Asked by Anonymous
Asked on 27 Jan 2019
Seen their Facebook page (https://www.facebook.com/theiquadrantgroup/), am interested. But seems to be a scam. Just want to check it out.
The I Quadrant is not on the MAS Alert List.
The I Quadrant does not promote any financial or investment schemes or services and is purely an education company.
As an education company, we teach our community how to purchase (i.e. invest) their own properties and support them in their journey (students' choice).
You can verify here: https://www.mas.gov.sg/investor-alert-list
It was a moment of growth for us as a company and we are very happy to say that we have emerged stronger as a team.
We are fully committed to investing in people’s lives, through teaching the art of property investment and even serving as mentors in other aspects – whether in business and entrepreneurship or personal well-being.
With that said, thank you for taking interest in The I Quadrant! We are very happy to know that you are considering our property investment course as a step towards your financial freedom.
If anyone has any questions, reach us directly at [email protected] and we will be glad to address your queries.
To Living Meaningful and Fulfilled Lives,
The I Quadrant Team
Hmm.... Honestly I am very intrigue by their so call 0 downpayment and owning all the 34 properties without any cash down payment.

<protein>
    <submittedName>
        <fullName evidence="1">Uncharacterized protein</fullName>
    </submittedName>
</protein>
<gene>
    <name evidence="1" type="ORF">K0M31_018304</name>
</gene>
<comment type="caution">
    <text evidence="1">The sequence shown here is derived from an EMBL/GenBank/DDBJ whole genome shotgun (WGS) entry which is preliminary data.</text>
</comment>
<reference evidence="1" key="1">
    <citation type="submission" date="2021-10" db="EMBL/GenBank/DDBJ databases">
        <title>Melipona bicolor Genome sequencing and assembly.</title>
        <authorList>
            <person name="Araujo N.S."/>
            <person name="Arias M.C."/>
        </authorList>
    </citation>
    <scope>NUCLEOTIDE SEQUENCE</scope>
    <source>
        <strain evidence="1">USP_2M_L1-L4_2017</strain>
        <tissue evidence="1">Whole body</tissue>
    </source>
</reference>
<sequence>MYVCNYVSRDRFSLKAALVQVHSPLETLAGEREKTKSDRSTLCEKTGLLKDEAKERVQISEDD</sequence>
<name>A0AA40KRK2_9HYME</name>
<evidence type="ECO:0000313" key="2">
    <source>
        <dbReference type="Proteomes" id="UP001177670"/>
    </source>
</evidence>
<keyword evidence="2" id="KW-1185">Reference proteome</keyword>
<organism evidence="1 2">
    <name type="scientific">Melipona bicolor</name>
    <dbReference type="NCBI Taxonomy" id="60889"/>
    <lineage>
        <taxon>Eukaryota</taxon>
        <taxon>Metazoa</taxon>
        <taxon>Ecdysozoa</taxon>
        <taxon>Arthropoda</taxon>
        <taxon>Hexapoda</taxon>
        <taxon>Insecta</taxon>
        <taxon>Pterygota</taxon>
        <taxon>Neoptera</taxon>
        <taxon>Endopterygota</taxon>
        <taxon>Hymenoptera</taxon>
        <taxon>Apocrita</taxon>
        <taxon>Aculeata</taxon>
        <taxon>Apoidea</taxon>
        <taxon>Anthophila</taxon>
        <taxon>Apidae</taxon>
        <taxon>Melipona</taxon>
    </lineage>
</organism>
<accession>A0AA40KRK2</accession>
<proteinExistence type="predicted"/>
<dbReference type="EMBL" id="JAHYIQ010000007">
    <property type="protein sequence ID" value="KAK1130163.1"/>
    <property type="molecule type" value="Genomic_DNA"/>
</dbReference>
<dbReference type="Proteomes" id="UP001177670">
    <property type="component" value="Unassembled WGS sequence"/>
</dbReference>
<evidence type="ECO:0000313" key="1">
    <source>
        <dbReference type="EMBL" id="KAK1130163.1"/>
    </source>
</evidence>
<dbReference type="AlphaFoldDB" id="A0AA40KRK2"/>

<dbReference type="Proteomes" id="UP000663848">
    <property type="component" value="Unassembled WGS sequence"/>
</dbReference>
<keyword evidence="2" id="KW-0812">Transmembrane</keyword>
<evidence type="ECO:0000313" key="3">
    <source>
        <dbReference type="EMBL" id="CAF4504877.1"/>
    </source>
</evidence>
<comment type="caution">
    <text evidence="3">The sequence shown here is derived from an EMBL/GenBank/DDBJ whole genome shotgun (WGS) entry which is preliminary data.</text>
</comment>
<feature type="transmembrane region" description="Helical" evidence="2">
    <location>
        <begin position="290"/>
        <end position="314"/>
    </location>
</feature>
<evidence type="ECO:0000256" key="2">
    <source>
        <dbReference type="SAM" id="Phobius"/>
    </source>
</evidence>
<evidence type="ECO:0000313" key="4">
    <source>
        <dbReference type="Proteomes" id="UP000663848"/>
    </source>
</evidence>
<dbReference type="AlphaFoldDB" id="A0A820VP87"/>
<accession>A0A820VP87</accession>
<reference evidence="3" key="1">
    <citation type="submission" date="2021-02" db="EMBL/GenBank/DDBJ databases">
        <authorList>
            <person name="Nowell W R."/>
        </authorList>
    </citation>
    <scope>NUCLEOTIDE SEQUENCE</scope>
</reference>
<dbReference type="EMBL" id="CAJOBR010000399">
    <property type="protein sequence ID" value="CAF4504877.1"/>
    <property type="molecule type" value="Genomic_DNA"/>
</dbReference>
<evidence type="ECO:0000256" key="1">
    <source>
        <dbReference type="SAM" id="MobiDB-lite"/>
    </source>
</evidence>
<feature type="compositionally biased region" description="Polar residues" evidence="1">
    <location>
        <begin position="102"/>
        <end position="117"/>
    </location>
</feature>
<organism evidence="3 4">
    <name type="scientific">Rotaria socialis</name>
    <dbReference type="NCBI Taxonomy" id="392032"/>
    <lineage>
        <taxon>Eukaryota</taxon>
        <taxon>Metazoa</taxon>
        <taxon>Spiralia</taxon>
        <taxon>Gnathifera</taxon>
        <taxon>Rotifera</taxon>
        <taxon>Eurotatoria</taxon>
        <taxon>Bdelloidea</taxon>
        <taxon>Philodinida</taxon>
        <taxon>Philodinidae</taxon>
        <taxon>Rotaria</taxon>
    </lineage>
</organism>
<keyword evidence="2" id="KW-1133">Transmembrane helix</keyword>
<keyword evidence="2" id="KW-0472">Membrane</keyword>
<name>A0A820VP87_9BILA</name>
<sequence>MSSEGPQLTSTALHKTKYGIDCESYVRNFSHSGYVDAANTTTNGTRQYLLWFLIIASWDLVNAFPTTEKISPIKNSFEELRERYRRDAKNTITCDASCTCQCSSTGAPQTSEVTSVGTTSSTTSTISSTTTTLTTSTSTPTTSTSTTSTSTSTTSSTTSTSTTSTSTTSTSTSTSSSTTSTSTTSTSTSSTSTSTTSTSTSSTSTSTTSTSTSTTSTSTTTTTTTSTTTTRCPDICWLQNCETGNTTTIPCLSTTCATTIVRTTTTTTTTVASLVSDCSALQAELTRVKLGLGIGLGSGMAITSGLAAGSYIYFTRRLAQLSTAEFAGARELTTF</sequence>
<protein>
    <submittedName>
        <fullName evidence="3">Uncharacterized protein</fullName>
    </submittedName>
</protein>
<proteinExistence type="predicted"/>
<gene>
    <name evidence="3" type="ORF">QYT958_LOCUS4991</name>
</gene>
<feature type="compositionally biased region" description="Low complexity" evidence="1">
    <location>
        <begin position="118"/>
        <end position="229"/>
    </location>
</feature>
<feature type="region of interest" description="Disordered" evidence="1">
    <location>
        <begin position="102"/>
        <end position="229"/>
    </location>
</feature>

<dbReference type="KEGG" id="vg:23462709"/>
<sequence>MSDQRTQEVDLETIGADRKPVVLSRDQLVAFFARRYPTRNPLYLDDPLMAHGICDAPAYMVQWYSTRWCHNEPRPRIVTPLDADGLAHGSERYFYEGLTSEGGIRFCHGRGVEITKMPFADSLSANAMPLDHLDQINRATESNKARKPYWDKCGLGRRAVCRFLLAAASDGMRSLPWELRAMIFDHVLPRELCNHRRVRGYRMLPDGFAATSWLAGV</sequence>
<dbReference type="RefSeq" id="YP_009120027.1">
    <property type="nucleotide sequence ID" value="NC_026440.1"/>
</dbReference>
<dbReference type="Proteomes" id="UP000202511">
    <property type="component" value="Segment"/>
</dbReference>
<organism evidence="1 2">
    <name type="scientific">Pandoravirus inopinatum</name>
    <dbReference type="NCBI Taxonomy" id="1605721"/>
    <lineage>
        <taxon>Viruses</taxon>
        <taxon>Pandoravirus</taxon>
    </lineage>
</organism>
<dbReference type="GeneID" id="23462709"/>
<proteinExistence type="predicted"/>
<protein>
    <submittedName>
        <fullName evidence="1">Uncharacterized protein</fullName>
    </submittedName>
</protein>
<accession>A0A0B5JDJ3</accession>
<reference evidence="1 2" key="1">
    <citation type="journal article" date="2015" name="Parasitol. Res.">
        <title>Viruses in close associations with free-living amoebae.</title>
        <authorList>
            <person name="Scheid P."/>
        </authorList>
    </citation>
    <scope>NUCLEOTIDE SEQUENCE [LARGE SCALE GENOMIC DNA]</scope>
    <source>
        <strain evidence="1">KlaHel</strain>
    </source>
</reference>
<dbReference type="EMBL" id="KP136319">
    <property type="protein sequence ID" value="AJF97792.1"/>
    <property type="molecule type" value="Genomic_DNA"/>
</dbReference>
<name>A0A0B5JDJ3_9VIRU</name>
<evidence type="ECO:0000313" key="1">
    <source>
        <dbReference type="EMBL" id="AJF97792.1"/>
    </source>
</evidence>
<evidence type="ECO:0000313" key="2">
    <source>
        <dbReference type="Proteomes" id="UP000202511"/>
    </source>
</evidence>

I have been in the Banking industry long enough to know where they are going on with the scheme of theirs.
Lets take things into prespective:
Legally, if you are to own another property (investment) you will be subjected to ABSD of 12%, Legal Fee, and what have you, of about 15% in total... That's to the Government. Now after securing your so call investment property, you have mortgage to take note, Maintence fee, rental, Property Tax, insurance etc....
I have seen people doing de-coupling of properties so as to escape the ABSD, then what about the legal fee and the rest.... (In the end, its the lawyer, the bank and the Agent most of all the earns the most) not you. Think about it, when you have no financial means to pay the mortgages who is being sued?
Bank takes back the property (no lost)
Lawyer wash their hands off, because they are only doing the conveyance (money already collected)
Agents earned their comm and now long gone (again money collected)
You? Charged for bankrupcy because you should have known better about your finances.
The funny thing about all these that I have mentioned there are still people in Singapore wanting to buy up property for retirement, for captial gain. When these ads comes up in FB or any social media many rushes in to see and roped into it.
A 1million property (which is very rare now) would cost you to lose 15% to the Government. Thats a Whooping 150k. How then can you make back this 15% initial Loss in a matter of 2 years, 3 years or even 5 years....
Foreigner you say? Foreginers will make up for that 15% lost you made. Statistically, you will know you are just trying to comfort yourself. Government has already limited the number of Foreigners into Singapore, and looking that the tax that they are paying i doubt so.